CATR: Does the self-medication hypothesis mean that by treating the psychiatric problem early, we may prevent addiction from developing? Dr. Ross: The self-medication hypothesis is not perfect, but there is something to it. Let’s say you take ADHD—40% to 50% of people with ADHD will develop a drug problem. Even more will develop tobacco addiction, and there are good data that, if you treat somebody with ADHD with a stimulant, it either decreases the patient’s longitudinal risk of developing an SUD or does not increase the risk (Miller SC, Fiellin DA, Rosenthal RN, Saitz R, eds. ASAM Principles of Addiction Medicine. 6th ed. Philadelphia, PA: Wolters Kluwer, 2019:1418–1435). Another example is co-occurring major depressive disorder (MDD) and alcohol use disorder (AUD). The data show that treatment with antidepressants may not independently get the patient to drink less, but if the antidepressant works for the depression, then secondarily the drinking gets better. But none of this means that by just getting at the psychiatric problem, everything will flow downhill and the addiction will go away. You would hope there would be some benefit, but you also independently must treat the addiction. You would never treat co-occurring disorders with just a psychopharm agent for the psychiatric problem and hope the whole thing gets better.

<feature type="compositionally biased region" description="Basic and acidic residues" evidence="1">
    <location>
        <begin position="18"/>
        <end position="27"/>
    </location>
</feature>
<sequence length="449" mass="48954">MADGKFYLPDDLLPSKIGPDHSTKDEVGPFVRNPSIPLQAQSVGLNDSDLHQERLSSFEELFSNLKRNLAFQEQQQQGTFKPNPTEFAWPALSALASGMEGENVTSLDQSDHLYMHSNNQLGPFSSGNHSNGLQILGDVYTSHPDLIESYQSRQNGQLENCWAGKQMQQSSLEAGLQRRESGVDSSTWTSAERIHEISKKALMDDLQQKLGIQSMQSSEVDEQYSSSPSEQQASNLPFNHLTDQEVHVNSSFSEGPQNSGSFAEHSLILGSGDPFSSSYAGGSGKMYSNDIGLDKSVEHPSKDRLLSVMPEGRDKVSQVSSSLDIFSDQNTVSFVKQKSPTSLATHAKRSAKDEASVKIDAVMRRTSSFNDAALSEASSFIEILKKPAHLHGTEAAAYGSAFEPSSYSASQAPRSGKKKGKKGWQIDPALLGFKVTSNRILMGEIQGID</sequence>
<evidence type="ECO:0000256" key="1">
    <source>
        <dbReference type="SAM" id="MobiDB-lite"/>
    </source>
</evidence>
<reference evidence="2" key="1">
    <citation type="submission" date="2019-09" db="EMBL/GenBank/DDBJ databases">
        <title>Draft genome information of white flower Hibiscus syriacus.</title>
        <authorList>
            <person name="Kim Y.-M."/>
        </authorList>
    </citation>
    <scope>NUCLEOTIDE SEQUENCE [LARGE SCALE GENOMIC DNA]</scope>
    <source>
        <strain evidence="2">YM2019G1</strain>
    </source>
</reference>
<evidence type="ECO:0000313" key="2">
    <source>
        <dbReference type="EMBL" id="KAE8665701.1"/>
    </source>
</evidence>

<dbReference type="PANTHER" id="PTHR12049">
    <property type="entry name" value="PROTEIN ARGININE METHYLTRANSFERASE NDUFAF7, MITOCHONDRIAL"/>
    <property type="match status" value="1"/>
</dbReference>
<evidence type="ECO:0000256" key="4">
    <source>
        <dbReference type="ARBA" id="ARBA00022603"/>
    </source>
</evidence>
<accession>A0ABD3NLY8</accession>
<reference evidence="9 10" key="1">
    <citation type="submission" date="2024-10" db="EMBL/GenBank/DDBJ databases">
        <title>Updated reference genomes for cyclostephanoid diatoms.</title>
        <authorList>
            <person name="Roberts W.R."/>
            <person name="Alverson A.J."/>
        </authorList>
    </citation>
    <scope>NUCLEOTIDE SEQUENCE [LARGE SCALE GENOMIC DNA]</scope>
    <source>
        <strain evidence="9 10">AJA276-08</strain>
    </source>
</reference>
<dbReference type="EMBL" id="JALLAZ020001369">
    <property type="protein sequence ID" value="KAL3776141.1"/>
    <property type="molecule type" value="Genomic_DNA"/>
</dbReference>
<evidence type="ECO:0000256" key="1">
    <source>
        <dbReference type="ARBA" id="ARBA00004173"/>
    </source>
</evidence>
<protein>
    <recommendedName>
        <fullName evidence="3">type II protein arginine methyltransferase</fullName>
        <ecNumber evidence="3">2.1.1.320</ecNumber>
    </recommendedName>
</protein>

CATR: Any advice on diagnosing comorbid psychiatric disorders? And specifically, how do you differentiate between primary and substance-induced disorders? Dr. Ross: The main thing is you want to take a very careful longitudinal history, and you want to establish temporally what came first. If you get a clear history of patients who had depression in their 20s and addiction in their 30s, and they were depressed for many years without ever being addicted, you can rule in that they have an independent depressive spectrum disorder. But, it’s often more complicated, and you may get patients who say, “I’ve been depressed and drinking forever.” In that situation you would want to help them get abstinent and observe them for a period. Family history can also help; if there’s strong family history for MDD, that points to a primary disorder. Another thing is symptom severity—if somebody meets 9 out of 9 criteria of major depression and gets suicidal, or gets psychotic depression, the severity there speaks to the fact that the patient probably has underlying MDD independently. So, careful history, family history, severity of illness, and following somebody longitudinally can all help sort out whether this is a co-occurring or a substance-induced illness.